For centuries, before refrigeration, an old Russian practice was to drop a frog into a bucket of milk to keep the milk from spoiling. In modern times, many believed that this was nothing more than an old wives’ tale. But researchers at Moscow State University, led by organic chemist Dr. Albert Lebedev, have shown that there could be some benefit to doing this, though of course in the end you’ll be drinking milk that a frog was in.
image/text credit: Today I Found Out
Despite the prevalence of ice in parts of Russia, in certain small rural Russian villages many didn’t have access to ice boxes, so they had to find ways to keep things cold and unspoiled. A practice developed, that continued into the 20th century, as described by Dr. Lebedev from memories from his childhood,For small portions of milk to drink, they used to put a frog inside…read more(todayifoundout).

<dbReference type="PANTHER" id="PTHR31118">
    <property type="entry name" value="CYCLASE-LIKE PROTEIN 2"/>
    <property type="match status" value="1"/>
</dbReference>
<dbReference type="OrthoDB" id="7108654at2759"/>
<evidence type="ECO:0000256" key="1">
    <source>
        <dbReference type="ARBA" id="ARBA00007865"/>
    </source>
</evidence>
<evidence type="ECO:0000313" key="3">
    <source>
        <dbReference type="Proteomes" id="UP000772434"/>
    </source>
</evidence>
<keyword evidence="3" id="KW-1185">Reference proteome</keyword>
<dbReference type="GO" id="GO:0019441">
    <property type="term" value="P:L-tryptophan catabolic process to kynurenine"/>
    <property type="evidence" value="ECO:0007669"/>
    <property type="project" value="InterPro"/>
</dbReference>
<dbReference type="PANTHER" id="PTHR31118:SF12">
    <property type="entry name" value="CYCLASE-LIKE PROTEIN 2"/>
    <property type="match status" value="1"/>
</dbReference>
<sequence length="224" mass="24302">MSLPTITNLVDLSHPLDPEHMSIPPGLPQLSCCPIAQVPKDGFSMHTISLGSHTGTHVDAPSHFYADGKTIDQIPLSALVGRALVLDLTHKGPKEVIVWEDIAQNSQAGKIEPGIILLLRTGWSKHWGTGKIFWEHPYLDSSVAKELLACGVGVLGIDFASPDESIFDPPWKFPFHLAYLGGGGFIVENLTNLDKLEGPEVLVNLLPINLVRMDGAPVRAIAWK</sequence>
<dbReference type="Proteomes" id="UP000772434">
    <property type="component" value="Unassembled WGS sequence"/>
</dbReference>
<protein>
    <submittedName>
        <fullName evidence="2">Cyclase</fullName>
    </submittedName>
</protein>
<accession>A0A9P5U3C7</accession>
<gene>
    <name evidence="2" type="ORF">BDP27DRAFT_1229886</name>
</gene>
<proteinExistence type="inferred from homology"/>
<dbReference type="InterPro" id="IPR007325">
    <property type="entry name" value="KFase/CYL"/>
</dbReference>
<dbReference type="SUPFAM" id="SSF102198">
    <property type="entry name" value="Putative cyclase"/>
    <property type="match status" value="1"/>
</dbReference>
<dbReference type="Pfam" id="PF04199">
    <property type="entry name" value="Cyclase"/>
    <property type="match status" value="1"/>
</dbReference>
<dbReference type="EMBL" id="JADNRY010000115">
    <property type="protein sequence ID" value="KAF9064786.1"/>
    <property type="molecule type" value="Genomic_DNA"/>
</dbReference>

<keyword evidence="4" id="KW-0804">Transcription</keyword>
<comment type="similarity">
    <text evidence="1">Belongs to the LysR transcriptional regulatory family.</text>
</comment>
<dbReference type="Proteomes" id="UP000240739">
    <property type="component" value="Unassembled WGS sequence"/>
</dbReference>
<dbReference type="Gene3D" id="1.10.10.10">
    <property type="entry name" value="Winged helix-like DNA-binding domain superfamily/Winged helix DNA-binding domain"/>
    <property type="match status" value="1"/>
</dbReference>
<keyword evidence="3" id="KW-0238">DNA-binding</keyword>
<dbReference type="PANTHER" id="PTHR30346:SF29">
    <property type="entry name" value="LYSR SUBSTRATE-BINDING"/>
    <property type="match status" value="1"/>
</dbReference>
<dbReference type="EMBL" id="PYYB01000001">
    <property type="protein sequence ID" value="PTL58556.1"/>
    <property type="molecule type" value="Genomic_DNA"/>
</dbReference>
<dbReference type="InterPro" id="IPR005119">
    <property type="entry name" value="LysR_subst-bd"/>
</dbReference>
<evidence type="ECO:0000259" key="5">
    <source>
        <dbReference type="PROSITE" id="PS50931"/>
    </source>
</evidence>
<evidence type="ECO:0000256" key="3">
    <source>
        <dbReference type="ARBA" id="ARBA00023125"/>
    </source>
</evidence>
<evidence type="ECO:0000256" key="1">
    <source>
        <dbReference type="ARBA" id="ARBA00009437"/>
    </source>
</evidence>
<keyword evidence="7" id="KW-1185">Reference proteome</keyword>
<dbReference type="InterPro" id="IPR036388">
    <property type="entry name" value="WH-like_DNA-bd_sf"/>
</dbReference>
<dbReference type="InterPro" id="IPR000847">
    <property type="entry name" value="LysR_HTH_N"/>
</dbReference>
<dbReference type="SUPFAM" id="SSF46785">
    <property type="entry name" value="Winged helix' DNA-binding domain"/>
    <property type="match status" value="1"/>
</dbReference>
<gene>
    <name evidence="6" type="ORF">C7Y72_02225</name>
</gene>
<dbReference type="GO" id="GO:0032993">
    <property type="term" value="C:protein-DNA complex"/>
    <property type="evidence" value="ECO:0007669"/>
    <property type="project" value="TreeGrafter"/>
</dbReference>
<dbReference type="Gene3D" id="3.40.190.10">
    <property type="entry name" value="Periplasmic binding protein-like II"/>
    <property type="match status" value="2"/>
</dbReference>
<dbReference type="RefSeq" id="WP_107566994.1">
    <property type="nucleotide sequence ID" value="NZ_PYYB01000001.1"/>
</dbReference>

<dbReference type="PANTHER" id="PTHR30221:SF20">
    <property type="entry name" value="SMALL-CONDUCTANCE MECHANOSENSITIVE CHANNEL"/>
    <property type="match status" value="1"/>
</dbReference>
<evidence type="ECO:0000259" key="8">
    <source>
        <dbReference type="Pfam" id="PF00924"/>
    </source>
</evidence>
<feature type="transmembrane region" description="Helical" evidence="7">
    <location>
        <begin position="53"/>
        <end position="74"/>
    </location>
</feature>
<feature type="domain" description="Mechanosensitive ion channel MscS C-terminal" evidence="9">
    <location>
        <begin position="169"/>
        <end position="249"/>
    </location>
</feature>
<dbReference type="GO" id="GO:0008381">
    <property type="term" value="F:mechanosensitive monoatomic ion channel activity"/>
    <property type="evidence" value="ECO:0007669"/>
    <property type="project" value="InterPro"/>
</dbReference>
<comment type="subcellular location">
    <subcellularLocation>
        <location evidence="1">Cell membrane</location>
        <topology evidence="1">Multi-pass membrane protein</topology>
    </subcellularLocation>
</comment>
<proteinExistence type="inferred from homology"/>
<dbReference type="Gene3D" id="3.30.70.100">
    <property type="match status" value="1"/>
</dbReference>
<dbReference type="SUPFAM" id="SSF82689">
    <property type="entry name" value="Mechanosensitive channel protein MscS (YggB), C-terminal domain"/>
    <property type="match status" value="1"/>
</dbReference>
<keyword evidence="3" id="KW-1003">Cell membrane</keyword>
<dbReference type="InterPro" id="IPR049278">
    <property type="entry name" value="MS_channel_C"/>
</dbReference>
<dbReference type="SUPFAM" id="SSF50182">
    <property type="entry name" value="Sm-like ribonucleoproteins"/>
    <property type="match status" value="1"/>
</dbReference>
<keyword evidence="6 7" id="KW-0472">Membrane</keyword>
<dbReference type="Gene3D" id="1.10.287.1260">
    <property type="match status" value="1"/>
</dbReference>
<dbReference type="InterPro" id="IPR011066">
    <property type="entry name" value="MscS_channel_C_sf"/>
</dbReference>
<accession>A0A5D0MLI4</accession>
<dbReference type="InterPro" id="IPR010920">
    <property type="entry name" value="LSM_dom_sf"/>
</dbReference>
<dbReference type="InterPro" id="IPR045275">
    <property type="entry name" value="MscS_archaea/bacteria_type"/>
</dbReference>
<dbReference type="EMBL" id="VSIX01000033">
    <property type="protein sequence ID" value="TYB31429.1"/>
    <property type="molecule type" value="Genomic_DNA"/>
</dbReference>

A small frog over there could prevent the milk from being spoiled.This rather curious practice was an inspiration for a study and, then, a discovery that may lead to a significant new source of antibiotics.
In 2010, scientists from United Arab Emirates University made an announcement that the secretions from certain frogs’ skins have antibacterial and antifungal properties. Using species native to African countries, they studied the compounds coming from the frogs, which are known as antimicrobial peptides and are a string of amino acids.